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Before 25, read these five books.

Whatever the reason for your desire for a digital detox (you know, after all the great Facebook posts, tweets, and #hashtags you’ve been reading), there is a four-letter answer to it: #hashtags. Grab a b*o*o*k, please! Even if you’re not a bookworm, there’s no need to be concerned. This is the list of five books that will gradually pique your interest and stimulate your thinking about some of the most important issues facing women today.

Sharon G Flake’s The Skin I’m In

It’s time to accept the fact that you’re the only one who matters.

Follows the life of Maleeka Madison, an African-American teen with a strong message about body positivity. When Maleeka meets Miss Saunders, she finally learns to love and accept herself after years of being teased by her classmates for her skin colour and the clothes she wears to school. Maleeka is inspired by the English teacher with a rare skin disease who refuses to allow anyone to get under her skin, despite what the rest of the world tells her.

Rokeya Sakhawat Hussain’s Sultana’s Dream: A Novel

“What gives you the right to keep your mouth shut?”

An Indian Muslim feminist and social reformer’s book from 1905 depicts a world in which women rule solely! ‘Ladyland’, as the title suggests, is a dreamworld that takes place in Ultana’s imagination, and it is far less serious than Gilman’s Herland. On the other hand, the book’s naivety lends it an air of sincerity. This is a must-read for those interested in Hussain’s views on war, science, and education, as well as to see if you, too, have considered a world without men.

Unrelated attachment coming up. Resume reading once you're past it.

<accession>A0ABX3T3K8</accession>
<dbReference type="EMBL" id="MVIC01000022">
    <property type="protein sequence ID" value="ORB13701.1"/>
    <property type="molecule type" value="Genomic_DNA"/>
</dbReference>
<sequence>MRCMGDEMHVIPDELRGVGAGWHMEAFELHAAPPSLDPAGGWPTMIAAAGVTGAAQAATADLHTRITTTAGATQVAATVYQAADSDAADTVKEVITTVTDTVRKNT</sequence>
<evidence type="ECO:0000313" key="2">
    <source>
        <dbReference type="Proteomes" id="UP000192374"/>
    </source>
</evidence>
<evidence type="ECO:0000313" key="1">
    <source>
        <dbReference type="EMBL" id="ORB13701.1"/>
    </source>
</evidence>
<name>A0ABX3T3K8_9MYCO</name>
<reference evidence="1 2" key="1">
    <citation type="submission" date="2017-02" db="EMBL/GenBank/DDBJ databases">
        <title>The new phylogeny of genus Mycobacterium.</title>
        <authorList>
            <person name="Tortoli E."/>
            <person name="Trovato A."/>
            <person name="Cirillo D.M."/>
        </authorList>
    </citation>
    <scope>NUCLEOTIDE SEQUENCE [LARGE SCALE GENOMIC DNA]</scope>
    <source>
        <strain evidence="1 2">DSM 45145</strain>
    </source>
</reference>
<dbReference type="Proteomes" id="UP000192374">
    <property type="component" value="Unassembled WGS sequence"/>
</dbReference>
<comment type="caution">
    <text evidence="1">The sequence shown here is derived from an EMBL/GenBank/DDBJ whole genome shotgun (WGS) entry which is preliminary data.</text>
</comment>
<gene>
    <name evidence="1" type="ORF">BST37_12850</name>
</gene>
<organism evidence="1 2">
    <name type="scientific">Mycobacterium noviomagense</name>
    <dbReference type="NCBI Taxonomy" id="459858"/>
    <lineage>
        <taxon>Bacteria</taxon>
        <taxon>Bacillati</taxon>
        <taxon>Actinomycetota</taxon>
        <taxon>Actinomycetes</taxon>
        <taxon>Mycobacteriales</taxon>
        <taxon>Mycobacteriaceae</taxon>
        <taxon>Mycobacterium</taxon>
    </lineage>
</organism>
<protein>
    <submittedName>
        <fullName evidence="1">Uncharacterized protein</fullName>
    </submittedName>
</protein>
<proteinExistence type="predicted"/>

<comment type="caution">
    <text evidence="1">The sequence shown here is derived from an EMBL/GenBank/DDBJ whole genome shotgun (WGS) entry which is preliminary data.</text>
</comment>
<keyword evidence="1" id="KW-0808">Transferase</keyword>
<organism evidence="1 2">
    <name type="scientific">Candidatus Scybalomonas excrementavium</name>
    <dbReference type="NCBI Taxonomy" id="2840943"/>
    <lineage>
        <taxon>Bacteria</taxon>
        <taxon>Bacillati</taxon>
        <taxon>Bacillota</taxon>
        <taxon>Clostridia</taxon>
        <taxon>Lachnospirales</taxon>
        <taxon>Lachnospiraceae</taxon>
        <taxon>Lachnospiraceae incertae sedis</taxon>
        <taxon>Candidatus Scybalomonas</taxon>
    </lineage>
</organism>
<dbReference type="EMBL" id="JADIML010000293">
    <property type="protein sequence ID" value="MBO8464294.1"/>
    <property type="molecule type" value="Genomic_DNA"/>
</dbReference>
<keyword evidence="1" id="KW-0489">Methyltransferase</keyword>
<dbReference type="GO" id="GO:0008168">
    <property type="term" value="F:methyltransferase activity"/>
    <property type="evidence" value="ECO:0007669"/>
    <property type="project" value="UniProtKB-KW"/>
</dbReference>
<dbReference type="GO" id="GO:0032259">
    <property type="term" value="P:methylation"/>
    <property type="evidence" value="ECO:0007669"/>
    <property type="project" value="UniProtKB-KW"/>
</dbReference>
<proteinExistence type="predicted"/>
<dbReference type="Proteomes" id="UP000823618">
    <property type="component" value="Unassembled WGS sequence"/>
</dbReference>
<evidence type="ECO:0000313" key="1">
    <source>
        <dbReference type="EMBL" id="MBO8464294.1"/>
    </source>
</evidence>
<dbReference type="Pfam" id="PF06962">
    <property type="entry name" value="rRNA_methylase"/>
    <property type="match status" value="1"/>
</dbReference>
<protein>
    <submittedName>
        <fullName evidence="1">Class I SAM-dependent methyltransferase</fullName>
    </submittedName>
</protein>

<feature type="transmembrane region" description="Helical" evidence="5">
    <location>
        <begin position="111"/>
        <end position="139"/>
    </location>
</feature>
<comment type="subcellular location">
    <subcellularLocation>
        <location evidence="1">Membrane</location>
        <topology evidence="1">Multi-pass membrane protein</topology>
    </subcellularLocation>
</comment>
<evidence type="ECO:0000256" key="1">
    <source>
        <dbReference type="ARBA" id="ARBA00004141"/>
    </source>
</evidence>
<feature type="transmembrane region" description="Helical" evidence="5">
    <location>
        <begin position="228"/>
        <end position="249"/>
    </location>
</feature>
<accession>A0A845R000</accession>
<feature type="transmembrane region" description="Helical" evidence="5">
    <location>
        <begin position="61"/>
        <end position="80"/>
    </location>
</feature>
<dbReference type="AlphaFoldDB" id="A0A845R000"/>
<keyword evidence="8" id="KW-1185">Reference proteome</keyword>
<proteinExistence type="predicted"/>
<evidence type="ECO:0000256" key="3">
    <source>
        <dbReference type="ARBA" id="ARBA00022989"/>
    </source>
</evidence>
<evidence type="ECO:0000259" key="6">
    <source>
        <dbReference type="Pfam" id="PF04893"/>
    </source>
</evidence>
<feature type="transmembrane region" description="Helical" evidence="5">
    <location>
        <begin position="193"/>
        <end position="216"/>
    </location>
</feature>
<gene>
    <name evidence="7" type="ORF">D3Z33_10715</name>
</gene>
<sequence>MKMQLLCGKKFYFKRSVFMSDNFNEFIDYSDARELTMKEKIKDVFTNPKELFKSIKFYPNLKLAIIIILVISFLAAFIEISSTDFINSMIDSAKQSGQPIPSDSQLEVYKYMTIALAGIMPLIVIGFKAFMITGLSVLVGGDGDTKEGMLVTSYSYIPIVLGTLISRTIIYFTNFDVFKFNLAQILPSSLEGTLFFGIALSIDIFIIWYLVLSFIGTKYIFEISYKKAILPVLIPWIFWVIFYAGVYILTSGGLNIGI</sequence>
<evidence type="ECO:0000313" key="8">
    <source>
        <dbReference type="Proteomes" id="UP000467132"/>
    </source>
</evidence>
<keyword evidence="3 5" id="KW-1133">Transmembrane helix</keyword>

When the Bell Doesn’t Ring Plath, Sylvia

A deep breath was taken and my heart’s old brag was heard. In other words: “I am,” “I am, I am.”

Plath’s feminist icon Sylvia Plath focuses on Esther Greenwood’s journey toward discovering her identity in this almost autobiographical novel. Esther’s mental health is deteriorating as she ruminates on the unfairness of society’s double standards, particularly in the areas of sex and motherhood.

Joyce Carol Oates’ Confessions of a Girl Gang

To paraphrase the saying, “That’s how a thing starts out real then fades away to nothing.”

It is a must-read for any young woman who enjoys a good dose of vigilantism. One of the five girls known as Firefox, Madeleine Wirtz, tells her story in this book. Betty “Goldie” Siegfried, Loretta “Lana” Maguire, Elizabeth “Rita” O’Hagan, and Margaret “Legs” Sadovsky plot retribution against the’man’kind in 1953, when the book was first published.

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